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African Americans

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Wed, August 22 2012

Tuskegee Red Lands at Air and Space!

During World War II, a group of young, enthusiastic and skilled African American men pressed the limits of flight and the boundaries of racial inequality by becoming Army Air Forces pilots. Most of these pilots trained at Moton Field in Tuskegee, Alabama.

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Tuskegee Crape Myrtle
Thu, May 24 2012

The Desegregation of Airports in the American South

Many older African Americans who grew up in the South painfully remember the time when black passengers had to sit in the back of busses or use separate train compartments; and when train stations and bus terminals provided separate but mostly unequal facilities such as drinking fountains, restrooms, waiting lounges, and eating facilities for black and white passengers.

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Segregated Montgomery Airport
Thu, February 9 2012

Red Tail Stories

I would like to think that I’ve always known the inspirational story of the Tuskegee Airmen—the groundbreaking pilots of the 332nd Fighter Group and the 477th Bombardment Group.

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Tuskegee Airmen with Mae Jemison
Wed, October 5 2011

Flying the “Spirit of Tuskegee” Part III

This piece is a follow up to the posts below, in which I describe my experience flying a PT-13 Stearman that was used to train Tuskegee Airmen during WWII, from Moton Field, Alabama to Andrews AFB.

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Sat, August 6 2011

Spirit of Tuskegee Arrives at Andrews AFB

This post is a follow up to Tuskegee Bird Flies North. ...So I was on the phone Monday evening and my wife asked me, "Well, what did you do today?" With subtle nonchalance I said, "Well, I strapped into the front seat of Matt's Stearman, ya know, the one that was flown by the Tuskegee Airmen during World War II, and flew over Appomattox Court House, ya know, where Gen. Robert E. Lee surrendered his Army to Gen.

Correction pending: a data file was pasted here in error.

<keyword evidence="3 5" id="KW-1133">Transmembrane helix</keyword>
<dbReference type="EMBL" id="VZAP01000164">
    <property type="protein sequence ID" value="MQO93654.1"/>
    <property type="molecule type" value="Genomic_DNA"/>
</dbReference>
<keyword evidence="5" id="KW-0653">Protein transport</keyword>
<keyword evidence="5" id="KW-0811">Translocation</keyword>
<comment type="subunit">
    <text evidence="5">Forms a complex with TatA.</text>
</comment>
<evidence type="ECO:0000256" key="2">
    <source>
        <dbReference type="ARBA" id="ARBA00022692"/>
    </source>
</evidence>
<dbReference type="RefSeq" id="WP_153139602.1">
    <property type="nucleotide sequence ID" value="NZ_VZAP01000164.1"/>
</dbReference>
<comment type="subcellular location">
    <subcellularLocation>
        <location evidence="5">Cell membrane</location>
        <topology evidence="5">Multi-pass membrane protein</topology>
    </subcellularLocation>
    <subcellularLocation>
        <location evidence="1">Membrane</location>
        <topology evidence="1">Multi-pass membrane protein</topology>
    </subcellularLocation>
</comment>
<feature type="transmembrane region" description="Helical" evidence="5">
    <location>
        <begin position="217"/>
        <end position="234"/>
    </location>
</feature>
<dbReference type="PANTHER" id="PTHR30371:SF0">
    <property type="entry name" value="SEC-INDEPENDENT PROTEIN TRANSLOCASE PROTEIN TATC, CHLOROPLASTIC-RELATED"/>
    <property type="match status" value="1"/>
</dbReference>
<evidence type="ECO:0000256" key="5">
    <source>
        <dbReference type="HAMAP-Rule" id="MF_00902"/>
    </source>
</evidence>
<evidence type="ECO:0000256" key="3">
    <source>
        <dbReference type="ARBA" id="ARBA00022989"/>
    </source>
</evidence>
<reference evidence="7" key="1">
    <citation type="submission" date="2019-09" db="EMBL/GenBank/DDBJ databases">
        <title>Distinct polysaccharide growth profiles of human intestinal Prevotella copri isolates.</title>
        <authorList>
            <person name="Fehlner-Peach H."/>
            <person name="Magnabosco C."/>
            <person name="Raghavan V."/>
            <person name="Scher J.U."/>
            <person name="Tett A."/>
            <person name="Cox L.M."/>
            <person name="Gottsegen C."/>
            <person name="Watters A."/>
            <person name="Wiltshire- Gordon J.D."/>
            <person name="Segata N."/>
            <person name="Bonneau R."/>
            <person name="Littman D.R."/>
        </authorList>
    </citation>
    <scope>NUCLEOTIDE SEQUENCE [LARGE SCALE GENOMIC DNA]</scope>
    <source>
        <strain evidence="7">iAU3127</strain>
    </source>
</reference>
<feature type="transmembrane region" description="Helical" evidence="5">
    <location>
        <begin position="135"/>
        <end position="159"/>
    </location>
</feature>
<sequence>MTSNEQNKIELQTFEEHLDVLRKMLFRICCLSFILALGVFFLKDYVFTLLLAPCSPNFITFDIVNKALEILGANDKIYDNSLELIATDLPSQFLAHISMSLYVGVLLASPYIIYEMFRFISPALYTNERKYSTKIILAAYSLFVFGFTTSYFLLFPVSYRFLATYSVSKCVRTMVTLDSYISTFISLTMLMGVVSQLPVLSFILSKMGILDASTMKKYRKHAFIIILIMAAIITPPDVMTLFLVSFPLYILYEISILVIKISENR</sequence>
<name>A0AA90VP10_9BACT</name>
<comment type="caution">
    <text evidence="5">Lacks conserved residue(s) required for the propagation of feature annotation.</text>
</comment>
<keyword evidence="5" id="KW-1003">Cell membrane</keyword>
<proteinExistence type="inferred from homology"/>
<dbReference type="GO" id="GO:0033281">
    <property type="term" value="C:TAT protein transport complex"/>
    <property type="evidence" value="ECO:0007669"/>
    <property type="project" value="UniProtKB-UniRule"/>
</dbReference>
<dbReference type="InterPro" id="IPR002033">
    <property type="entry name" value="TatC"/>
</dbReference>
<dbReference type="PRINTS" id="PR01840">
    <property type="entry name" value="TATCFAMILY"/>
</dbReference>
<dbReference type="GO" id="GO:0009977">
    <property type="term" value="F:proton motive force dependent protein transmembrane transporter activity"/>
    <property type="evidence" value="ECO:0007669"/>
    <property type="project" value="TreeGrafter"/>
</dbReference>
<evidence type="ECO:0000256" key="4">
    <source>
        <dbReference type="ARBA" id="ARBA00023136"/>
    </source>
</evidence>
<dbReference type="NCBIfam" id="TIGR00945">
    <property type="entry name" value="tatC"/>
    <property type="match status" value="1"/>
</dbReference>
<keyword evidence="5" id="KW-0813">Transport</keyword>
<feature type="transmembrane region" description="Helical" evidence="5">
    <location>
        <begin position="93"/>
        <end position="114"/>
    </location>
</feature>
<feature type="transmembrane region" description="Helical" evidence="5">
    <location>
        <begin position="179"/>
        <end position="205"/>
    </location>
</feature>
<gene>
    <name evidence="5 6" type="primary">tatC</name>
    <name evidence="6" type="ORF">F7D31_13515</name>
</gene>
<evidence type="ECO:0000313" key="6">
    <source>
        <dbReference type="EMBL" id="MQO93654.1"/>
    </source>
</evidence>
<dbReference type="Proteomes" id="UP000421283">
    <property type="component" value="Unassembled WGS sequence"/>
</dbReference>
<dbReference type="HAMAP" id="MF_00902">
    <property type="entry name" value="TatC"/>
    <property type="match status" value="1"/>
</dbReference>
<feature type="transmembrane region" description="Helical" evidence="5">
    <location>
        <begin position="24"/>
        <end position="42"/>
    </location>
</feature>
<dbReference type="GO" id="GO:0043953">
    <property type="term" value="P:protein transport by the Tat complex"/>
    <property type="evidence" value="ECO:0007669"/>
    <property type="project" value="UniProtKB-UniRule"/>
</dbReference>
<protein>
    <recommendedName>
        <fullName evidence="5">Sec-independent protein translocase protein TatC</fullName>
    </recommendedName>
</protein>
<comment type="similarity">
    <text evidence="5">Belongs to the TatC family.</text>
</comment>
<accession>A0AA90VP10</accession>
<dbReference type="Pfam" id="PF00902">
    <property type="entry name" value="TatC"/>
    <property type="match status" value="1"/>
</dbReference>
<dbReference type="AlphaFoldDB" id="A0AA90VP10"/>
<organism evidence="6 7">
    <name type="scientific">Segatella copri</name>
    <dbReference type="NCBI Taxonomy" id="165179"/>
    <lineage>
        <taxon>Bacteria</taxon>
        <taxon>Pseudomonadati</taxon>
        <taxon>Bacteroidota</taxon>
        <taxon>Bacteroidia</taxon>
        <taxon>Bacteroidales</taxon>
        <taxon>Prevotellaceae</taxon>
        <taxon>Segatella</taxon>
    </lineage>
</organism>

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Dik Daso and Matt Quy with PT-13 Stearman
Sat, July 30 2011

Tuskegee Bird Flies North

During the past two years, it has been my privilege to work closely with the curatorial staff of the National Museum of African American History and Culture (NMAAHC) to locate an aircraft with a lineage tied directly to the Tuskegee Airmen. We were fortunate enough to accomplish the mission that will culminate in the acquisition of a PT-13 Stearman that flew at Moton Field, Alabama, during WW II—the home of the Tuskegee Airmen.

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PT-13 Stearman
Sun, March 13 2011

Musings on Black History Month-Women’s History Month and the History of Aviation

For a number of years now, the United States has set aside February and March to celebrate Black History Month and National Women’s History Month, respectively. While these commemorations are praiseworthy, they should not disguise the fact that they have been rather contentious culturally. Some would argue that it is insulting to African Americans to celebrate their history for only one month every year. In the case of women, National Women’s History Month has become a call to arms in an ongoing struggle for women’s rights, to ensure educational and economic opportunities for all women, and for ending violence against them.

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Bessie Coleman Aero Club; William Powell
Tue, October 12 2010

Eugene J. Bullard

Eugene Jacques Bullard is considered to be the first African-American military pilot to fly in combat, and the only African-American pilot in World War I.

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Portrait of Eugene Bullard
Sun, September 12 2010

She Had a Dream: Mae C. Jemison, First African American Woman in Space

Have you ever had a dream of what you wanted to do in life? How about a wish that you hoped every day would come true?  Were you ever truly inspired by something or someone at an early age that shaped the course of your life? Living a lifelong dream does not come to many, but for Dr. Mae Jemison, space travel was always an area of fascination.

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Mae Jemison
Tue, August 24 2010

Quietly Soaring into History: First African American in Space

As August 30 approaches, a significant anniversary in American history may come along virtually unnoticed, just as it almost did twenty-seven years ago.

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Official STS-8 crew portrait

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